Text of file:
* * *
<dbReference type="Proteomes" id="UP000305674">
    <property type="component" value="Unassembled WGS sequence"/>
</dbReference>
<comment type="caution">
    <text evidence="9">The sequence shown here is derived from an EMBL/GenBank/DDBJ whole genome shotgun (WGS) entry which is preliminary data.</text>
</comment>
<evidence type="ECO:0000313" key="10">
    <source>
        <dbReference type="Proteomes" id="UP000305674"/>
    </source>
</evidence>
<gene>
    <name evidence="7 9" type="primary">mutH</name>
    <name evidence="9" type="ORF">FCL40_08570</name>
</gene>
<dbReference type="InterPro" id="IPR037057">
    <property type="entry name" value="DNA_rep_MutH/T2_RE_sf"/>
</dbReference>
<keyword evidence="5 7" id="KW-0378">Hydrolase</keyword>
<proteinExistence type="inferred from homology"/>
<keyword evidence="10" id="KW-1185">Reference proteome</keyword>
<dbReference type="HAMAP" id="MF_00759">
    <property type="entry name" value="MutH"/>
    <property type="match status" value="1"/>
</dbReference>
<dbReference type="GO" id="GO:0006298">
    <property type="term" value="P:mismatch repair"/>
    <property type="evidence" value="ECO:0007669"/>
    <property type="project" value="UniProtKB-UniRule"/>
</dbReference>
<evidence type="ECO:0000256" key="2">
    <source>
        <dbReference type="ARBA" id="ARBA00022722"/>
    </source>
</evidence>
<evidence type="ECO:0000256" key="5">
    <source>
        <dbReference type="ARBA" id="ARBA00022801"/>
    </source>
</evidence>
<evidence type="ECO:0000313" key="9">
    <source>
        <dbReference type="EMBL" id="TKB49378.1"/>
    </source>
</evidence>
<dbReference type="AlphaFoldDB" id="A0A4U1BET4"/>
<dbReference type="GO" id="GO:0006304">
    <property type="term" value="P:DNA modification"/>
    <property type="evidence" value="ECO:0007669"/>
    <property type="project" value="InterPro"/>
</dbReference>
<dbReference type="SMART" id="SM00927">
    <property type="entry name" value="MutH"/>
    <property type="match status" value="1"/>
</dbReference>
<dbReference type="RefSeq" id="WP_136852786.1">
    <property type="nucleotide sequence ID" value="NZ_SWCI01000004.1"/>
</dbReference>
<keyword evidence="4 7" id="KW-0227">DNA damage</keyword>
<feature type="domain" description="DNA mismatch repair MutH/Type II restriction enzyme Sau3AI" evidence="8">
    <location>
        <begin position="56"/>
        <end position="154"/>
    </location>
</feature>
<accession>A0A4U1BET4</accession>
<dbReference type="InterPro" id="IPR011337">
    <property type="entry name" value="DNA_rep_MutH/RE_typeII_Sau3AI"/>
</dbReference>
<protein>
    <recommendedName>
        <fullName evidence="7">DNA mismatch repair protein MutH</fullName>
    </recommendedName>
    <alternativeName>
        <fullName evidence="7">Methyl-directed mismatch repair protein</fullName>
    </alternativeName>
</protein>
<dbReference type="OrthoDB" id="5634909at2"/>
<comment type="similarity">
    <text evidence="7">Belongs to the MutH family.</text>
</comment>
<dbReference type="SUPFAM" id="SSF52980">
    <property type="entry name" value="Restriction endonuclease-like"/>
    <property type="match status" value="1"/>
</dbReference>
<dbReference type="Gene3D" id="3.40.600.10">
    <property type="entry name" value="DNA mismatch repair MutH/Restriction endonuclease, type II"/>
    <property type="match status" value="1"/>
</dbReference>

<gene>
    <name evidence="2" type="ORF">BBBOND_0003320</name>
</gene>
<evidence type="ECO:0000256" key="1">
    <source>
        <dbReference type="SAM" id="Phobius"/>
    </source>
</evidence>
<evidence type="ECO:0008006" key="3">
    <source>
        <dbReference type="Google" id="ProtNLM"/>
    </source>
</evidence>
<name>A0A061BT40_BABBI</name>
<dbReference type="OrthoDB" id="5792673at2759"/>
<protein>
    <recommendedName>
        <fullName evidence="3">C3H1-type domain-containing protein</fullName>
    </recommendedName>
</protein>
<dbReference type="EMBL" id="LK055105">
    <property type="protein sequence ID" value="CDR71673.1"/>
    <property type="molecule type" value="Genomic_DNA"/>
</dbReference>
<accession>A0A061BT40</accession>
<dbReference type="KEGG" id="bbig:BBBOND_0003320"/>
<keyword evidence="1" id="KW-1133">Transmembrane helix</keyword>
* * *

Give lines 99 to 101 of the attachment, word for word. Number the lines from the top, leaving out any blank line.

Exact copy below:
    <source>
        <dbReference type="Google" id="ProtNLM"/>
    </source>